Demolition work is about to start in Mina Zayed as a major redevelopment of Abu Dhabi's historic port and traditional markets gets under way.
A string of shops, restaurants and cafes have closed and white hoardings that say “demolition in progress” have been erected around them.
The works are taking place close to the fish market – which is currently unaffected – in an area known as the dhow harbour in the shadow of Abu Dhabi's skyline.
Entry to the area has been prohibited since April 1 and the demolition works are set to start in the next few weeks. An end date has not been given for the works, but they are expected to take a few years at least.
Restaurants such as Mina Modern and Saudi Cuisine are now closed, while a handful of outlets, including Al Dhafra and Al Sayyad, have moved elsewhere. Barbers, baqalas and fishing tackle shops are among those permanently shut.
Al Dhafra restaurant was popular with tourists and busloads of visitors were a frequent site on the quayside outside its premises. Work here has already started with chairs and wooden verandas removed.
“Customers have been asking when we will return, when the works will be finished and about the new developments at the port,” said Ilham A Qani, who works in sales at Al Dhafra. The restaurant has temporarily relocated to the wedding hall in Mina Zayed but will shift to a new premises down the road in Heritage Park in a few weeks. “The tourists will like the new developments," she said.
Redevelopment of the wider Mina Zayed area, including its traditional markets, has been loosely planned for years. But Sheikh Mohamed bin Zayed, Crown Prince of Abu Dhabi and Deputy Supreme Commander of the Armed Forces, approved a huge new development plan in February last year.
The move came hours after Sheikh Mohamed met Moosa Khan, a shop owner at the carpet souq. A video of Mr Khan refusing a large amount of money for one of his carpets, which had the image of Founding President Sheikh Zayed on it, because it had hung in the shop for 25 years had been shared widely online.
The redevelopment includes a new marina, a cultural quarter around the arts centre, Warehouse 421, and an overhaul of the traditional markets. Photographs of the original announcement showed Sheikh Mohamed viewing images of new seafront areas, rejuvenated souqs and restaurants.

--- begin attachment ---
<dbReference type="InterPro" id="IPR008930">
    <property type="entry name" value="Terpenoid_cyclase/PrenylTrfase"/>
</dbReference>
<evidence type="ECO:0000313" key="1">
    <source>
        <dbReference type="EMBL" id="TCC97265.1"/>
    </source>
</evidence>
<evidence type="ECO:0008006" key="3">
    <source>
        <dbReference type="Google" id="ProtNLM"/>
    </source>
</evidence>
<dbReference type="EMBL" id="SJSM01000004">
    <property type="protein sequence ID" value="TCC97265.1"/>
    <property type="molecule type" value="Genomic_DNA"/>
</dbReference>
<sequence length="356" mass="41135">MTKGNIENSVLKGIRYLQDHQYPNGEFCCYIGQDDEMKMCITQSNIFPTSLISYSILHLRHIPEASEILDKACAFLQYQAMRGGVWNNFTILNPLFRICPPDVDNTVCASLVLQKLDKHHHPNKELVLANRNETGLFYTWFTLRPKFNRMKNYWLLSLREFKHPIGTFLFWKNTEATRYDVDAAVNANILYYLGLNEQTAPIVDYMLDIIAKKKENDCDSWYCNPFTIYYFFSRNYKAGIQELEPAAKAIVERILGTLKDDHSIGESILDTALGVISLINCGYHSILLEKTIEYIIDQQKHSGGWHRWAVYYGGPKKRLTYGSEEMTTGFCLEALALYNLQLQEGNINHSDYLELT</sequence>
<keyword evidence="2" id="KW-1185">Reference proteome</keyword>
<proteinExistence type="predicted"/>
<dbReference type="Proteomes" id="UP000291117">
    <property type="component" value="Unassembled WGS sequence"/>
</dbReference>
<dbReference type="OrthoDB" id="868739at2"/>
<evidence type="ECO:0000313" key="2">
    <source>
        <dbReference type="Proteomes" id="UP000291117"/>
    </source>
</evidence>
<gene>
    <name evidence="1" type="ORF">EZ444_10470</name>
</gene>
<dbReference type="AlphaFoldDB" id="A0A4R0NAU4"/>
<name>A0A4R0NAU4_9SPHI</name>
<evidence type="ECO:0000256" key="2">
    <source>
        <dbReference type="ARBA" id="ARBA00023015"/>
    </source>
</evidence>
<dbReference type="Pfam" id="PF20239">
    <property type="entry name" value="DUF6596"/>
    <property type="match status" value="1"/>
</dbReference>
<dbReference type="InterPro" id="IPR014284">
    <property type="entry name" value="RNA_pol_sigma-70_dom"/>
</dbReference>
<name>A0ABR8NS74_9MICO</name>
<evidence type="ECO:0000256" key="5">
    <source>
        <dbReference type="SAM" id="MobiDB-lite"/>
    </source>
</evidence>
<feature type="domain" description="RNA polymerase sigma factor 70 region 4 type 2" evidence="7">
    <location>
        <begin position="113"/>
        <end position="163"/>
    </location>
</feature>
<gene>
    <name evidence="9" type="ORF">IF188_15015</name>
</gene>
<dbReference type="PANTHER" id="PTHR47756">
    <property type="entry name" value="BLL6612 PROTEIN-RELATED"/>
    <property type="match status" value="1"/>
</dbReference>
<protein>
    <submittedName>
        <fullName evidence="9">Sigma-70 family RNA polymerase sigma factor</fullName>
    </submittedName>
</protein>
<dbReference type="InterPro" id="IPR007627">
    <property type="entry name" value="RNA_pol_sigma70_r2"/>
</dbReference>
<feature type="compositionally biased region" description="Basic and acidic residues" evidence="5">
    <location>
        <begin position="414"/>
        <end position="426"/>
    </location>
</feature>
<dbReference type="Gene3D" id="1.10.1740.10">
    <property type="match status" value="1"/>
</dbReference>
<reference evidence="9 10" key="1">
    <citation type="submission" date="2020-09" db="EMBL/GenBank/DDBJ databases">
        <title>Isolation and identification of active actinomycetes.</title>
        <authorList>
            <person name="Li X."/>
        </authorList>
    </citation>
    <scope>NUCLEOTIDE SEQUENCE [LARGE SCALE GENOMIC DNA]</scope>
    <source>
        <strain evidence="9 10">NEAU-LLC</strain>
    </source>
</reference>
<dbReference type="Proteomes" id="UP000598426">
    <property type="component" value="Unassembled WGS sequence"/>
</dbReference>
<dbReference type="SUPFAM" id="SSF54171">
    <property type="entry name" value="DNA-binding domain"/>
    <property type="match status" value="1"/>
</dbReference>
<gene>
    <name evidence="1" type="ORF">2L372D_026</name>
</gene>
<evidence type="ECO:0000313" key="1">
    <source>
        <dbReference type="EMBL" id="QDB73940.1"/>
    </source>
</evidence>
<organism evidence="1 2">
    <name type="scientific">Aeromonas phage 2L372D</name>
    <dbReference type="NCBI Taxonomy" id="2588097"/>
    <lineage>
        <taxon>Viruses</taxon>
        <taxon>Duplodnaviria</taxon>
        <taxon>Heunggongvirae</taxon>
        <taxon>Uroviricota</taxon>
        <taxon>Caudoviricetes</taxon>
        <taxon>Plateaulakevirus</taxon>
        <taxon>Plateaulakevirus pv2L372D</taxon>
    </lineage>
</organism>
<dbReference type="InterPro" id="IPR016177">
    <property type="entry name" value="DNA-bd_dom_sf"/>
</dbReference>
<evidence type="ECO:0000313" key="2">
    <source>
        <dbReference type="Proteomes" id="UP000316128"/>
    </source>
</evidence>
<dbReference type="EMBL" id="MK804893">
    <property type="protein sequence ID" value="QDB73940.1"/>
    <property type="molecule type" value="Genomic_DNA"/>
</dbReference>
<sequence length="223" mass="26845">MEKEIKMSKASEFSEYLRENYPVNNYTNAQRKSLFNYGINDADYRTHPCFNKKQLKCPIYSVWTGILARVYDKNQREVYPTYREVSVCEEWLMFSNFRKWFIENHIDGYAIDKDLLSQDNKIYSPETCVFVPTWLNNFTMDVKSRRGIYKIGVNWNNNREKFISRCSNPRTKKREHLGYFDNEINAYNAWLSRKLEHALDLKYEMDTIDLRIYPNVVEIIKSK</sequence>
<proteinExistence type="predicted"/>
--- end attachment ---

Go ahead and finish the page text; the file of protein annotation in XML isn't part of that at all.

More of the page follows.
It is also envisaged that dozens of fishing dhows that are currently anchored at the harbour will move on. Environment chiefs banned the use of gargoor – a traditional type of fishing cage and the mainstay of their business – on May 1. Many fisherman have already left the country and it is believed the departing dhows will make way for the new marina.
Magellan Marine Equipment are among the shops that have moved from the area earmarked for development to a new site behind the fish market.
“For many years we had been expecting to move," said Sulaiman Cheruvath, the shop’s marketing manager. “We expected it almost any day. The deadline we then received was December 2018, but we moved in January this year. All the shops were cleared by around March.”
Ever since Abu Dhabi’s old souq was gutted by a blaze in 2003, Mina Zayed has become the only place in the city to offer a traditional market. Busloads of tourists visit the fruit and vegetable bazaar to sample local dates, while the plant souq still does a busy trade selling lemon trees, tomato plants and herbs. The carpet souq and Iranian market – with its collection of hurricane lanterns, wooden chests and pots and pans – remain busy at weekends.
The fish market, meanwhile, has been going through a small renovation of its own over the past few months. New restaurants and a supermarket have opened there and workers said a lot of their customers have been asking about the works.
“Lots of older people who used to visit the cafes have come in to ask us about it,” said Safeer, an Indian worker there.
“Everybody is talking about it but no one is quite sure what’s going to happen."
Abu Dhabi Municipality did not respond to a request for comment.